• While Webometric Analyst is free, it relies on APIs from Bing and Dimensions Analytics, which require a subscription/fees. If a user runs more than 20 searches, a credit card and payment is required. 

  • Each user is limited to 5,000 queries per month and must sign up to get these. Since each query uses up to 20 separate searches, one per page of results, this may limit the monthly number of queries to as few as 250.

  • The interface is not immediately user-friendly and relies heavily on extensive user experience with computers and/or cybermetrics.

  • To avoid rate limiting, a basic Altmetric Details Page API key is required. For users interested in using Altmetric data for assessment, an Altmetric Explorer subscription may be required.

  • Documentation on the website is often outdated and the last reported official update occurred in 2019.

  • Requires a secondary program, Mozdeh, to gather Twitter data for analysis.

  • Many of the Webometric Analyst features are for Microsoft Windows only with minimal workarounds or support for Mac or Linux programs. It uses URL citations rather than hyperlinks for link searching and analysis; so, if a web page hyperlinks text to a digital object but does not include the URL of the digital object fully spelled out, that will not be included in results.

  • Does not measure links between webpages unless the URL of the digital object is spelled out in the page’s text.

  • If a URL citation changes over time, the practitioner must complete separate queries in Webometric Analyst to do a comprehensive search.

  • Does not appear to offer user support.

Real world examples

Case Study: Using link analysis to evaluate the impact of digital collection content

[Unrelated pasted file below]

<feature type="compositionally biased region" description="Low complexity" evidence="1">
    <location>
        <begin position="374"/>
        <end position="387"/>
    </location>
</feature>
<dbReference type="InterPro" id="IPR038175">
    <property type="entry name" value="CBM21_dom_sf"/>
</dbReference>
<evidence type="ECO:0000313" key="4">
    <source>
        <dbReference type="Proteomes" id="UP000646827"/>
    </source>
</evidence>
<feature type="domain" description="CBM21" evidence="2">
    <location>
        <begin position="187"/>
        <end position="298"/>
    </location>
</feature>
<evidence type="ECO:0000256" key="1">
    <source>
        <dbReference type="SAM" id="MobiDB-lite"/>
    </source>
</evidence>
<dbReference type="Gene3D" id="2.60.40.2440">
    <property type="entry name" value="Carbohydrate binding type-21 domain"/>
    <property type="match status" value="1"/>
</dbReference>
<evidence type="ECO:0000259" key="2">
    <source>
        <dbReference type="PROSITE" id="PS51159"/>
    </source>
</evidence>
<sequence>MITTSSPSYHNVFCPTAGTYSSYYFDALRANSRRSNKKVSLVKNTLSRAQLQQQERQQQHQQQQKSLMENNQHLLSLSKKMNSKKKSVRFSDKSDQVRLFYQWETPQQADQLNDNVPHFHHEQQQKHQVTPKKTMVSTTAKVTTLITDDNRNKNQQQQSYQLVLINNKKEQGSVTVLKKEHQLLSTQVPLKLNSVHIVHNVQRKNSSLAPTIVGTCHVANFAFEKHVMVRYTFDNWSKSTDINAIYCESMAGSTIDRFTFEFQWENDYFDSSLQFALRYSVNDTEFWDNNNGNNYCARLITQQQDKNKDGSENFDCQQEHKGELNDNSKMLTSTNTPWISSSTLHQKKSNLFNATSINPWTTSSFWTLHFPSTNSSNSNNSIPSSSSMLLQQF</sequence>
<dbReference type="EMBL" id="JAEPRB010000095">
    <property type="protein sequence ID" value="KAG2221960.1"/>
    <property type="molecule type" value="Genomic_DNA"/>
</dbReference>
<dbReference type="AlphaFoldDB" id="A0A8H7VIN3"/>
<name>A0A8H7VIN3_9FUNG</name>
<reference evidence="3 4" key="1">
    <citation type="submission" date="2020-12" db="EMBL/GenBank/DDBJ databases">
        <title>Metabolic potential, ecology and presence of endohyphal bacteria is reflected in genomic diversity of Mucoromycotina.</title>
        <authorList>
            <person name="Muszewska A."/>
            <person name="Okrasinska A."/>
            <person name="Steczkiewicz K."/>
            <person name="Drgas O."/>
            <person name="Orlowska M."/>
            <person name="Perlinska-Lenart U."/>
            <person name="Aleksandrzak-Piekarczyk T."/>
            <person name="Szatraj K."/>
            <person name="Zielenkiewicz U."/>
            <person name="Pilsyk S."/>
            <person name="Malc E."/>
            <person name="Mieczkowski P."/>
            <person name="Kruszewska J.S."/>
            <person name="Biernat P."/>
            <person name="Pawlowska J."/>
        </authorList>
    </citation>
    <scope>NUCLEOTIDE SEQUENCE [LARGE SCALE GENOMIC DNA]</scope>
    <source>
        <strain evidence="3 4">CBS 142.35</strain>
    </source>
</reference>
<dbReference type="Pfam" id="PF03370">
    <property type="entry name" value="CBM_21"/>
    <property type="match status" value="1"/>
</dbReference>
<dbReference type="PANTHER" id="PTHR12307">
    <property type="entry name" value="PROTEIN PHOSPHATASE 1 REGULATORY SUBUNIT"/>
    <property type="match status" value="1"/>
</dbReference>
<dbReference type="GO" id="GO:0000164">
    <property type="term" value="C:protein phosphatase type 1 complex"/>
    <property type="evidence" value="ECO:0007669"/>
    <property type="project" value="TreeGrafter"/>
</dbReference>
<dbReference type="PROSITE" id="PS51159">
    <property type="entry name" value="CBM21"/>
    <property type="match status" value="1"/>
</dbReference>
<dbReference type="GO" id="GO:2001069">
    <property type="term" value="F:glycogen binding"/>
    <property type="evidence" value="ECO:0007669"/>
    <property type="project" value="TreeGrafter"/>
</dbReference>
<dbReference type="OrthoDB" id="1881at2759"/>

Eccles, Thelwall, and Meyer developed a case study to determine if link analysis using Webometric Analyst would allow practitioners to measure the impact of a digital resource. The researchers started with the assumption that placing web links for digital collections on external pages denoted intellectual impact, since links “indicate awareness and uptake.” Querying the root URL pages for specified digital collections, including the British Library Archival Sound Recordings and the UK Data Archive, the researchers compiled links to external websites that include the quiered URL. They also compiled results for a set of “competitor”  websites to make a comparison possible. They found that this method was best suited for digital collection websites that have stable URLs that have not changed over time. They also found that this approach was able to identify a variety of external websites that referenced some of the queried pages, which catered to a variety of audiences (including scholars, bloggers, and genealogists).

Eccles, K. E., Thelwall, M., & Meyer, E. T. (2012). Measuring the web impact of digitised scholarly resourcesJournal of Documentation68(4), 512-526.